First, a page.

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Proc Natl Acad Sci U S A. Feb 10, 2009; 106(6): 1863–1868.
Published online Jan 30, 2009. doi:  10.1073/pnas.0809861105
PMCID: PMC2644129

Explosive Pleistocene diversification and hemispheric expansion of a “great speciator”


Factors that influence speciation rates among groups of organisms are integral to deciphering macroevolutionary processes; however, they remain poorly understood. Here, we use molecular phylogenetic data and divergence time estimates to reconstruct the pattern and tempo of speciation within a widespread and homogeneous bird family (white-eyes, Zosteropidae) that contains an archetypal “great speciator.” Our analyses show that the majority of this species-rich family constitutes a clade that arose within the last 2 million years, yielding a per-lineage diversification rate among the highest reported for vertebrates (1.95–2.63 species per million years). However, unlike most rapid radiations reported to date, this burst of diversification was not limited in geographic scope, but instead spanned the entire Old World tropics, parts of temperate Asia, and numerous Atlantic, Pacific, and Indian Ocean archipelagos. The tempo and geographic breadth of this rapid radiation defy any single diversification paradigm, but implicate a prominent role for lineage-specific life-history traits (such as rapid evolutionary shifts in dispersal ability) that enabled white-eyes to respond rapidly and persistently to the geographic drivers of diversification.

Keywords: diversification rate, speciation, Zosterops, white-eye, evolution

Disparity in diversification rates among groups of organisms is well documented and provides unique opportunities for studying evolutionary processes underlying the genesis of biological diversity (17). A few groups of organisms that diversified recently and rapidly have contributed disproportionately to speciation theory by providing comparatively accessible opportunities to evaluate factors that drive speciation (14). These groups are also characterized by a restricted geography (e.g., archipelagos, lakes, mountain tops, etc.) circumscribed by the more extensive distribution shared by the group and its close relatives. The reduced faunas, stark geographic boundaries, and limited set of earth history influences of these confined geographies make such systems attractive for studies of diversification.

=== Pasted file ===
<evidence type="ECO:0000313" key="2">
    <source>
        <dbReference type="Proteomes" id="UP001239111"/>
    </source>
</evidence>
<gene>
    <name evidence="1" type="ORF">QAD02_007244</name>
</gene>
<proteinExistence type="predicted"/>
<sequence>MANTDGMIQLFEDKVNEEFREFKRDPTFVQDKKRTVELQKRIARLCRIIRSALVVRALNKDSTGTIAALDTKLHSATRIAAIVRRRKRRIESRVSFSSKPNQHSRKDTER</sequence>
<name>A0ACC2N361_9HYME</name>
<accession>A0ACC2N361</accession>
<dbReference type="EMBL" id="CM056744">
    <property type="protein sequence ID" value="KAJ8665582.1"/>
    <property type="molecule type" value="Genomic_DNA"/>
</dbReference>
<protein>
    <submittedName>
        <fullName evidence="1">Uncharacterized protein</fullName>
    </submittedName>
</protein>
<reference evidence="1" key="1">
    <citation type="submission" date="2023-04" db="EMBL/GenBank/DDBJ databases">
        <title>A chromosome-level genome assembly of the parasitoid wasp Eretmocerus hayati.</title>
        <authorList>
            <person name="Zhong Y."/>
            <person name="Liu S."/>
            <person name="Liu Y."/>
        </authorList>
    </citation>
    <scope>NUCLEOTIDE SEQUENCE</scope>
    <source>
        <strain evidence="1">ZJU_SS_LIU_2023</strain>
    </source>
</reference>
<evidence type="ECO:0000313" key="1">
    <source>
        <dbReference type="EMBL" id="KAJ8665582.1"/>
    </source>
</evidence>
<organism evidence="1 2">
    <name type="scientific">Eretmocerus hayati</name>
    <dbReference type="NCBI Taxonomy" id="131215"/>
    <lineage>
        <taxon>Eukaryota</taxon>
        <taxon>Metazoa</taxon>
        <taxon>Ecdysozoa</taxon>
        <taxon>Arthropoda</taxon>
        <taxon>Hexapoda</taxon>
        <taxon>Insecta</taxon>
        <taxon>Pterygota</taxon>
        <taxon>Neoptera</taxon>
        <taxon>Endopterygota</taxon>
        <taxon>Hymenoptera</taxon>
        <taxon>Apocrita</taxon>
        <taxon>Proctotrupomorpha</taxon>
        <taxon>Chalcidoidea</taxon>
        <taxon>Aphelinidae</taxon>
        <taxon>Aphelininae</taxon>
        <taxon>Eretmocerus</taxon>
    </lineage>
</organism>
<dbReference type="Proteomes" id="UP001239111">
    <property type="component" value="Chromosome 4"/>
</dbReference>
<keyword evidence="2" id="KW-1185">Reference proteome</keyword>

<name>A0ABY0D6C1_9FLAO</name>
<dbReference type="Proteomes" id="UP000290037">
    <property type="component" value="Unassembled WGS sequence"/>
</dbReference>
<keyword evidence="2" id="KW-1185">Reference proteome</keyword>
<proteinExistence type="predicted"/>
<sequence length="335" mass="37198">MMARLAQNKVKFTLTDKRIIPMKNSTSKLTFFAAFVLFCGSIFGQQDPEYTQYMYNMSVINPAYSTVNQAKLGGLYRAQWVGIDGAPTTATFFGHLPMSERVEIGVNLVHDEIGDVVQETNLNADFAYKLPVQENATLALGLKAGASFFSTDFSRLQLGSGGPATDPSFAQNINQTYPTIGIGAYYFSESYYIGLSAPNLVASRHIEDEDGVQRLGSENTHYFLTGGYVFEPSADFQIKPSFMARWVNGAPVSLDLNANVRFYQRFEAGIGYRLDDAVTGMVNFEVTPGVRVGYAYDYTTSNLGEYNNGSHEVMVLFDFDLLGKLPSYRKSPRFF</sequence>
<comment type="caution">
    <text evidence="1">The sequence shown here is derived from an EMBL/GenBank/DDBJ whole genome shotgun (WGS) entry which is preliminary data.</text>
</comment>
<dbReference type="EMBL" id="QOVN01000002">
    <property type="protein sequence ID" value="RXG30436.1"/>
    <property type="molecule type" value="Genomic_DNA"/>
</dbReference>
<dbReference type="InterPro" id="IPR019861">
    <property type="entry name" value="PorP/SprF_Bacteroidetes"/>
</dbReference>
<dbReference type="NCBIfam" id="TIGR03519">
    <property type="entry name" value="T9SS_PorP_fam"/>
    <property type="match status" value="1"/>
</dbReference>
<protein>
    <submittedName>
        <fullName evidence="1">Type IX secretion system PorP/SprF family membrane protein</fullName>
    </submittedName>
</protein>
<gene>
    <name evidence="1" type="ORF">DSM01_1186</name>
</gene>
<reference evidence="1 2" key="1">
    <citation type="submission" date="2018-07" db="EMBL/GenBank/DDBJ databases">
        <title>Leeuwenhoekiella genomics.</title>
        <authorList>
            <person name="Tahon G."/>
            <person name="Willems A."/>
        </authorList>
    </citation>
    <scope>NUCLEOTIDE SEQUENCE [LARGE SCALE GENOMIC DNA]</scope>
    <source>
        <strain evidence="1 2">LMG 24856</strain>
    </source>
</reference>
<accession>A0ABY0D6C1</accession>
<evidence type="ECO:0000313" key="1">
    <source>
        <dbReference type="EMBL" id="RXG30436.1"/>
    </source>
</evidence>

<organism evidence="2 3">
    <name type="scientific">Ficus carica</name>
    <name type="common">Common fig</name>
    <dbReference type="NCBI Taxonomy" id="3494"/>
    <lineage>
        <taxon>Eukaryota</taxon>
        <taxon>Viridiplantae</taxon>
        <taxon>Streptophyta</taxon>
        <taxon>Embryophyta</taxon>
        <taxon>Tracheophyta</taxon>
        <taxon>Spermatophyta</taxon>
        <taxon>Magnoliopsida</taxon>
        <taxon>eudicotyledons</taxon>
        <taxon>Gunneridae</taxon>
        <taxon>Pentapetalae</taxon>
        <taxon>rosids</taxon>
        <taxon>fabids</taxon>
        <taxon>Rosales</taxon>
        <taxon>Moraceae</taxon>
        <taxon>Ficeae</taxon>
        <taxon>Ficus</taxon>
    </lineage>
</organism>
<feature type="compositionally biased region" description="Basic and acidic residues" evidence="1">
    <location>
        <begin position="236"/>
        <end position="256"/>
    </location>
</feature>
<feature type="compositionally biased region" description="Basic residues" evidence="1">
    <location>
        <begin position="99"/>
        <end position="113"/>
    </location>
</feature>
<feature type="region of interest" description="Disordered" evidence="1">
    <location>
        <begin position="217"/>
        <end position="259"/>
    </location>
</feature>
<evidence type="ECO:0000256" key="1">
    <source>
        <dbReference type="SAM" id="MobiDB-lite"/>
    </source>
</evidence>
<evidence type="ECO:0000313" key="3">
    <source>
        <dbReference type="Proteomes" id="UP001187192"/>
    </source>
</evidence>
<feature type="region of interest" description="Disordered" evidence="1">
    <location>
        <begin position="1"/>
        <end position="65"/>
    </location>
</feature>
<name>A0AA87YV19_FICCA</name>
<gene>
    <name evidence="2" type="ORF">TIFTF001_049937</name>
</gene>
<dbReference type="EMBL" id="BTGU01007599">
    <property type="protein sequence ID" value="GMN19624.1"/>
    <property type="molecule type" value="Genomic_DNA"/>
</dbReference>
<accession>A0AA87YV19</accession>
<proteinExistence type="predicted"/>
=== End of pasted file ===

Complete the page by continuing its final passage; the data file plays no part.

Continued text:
Island settings are especially well known for variable speciation rates. For example, some island bird taxa spread across scattered insular landscapes with little or no differentiation, whereas others appear to have diversified rapidly across the same geographies (8). In the wake of island biogeographic theory and its antecedents (911), recognition of this pattern in birds resulted in characterization of a set of “great speciator” lineages (12), as well as a famous paradox: how can these lineages show such high degrees of differentiation across oceanic islands when their excellent dispersal ability should limit differentiation?

Discussions of this paradox have appealed to intermediate dispersal ability (8, 12) or to evolutionary shifts in dispersal ability (12) to explain the seeming conflict between large geographic range, implying good dispersal ability, and the high degree of morphological differentiation between nearby islands, implying poor dispersal ability. Evaluating the great speciator hypothesis, and deciphering its paradox, depends on using methods that can reconstruct phylogenetic relationships, identify natural groups of species, and estimate divergence times and associated speciation rates. Interpretations are vastly different if a lineage has diversified by a slow accumulation of species over time versus a rapid burst of speciation in the wake of a phase of active dispersal, or if a great speciator lineage is not a natural group and instead includes multiple independent radiations. The limited geographic scope and lack of available phylogenetic methods in the original studies of great speciator lineages have hindered interpretations to date.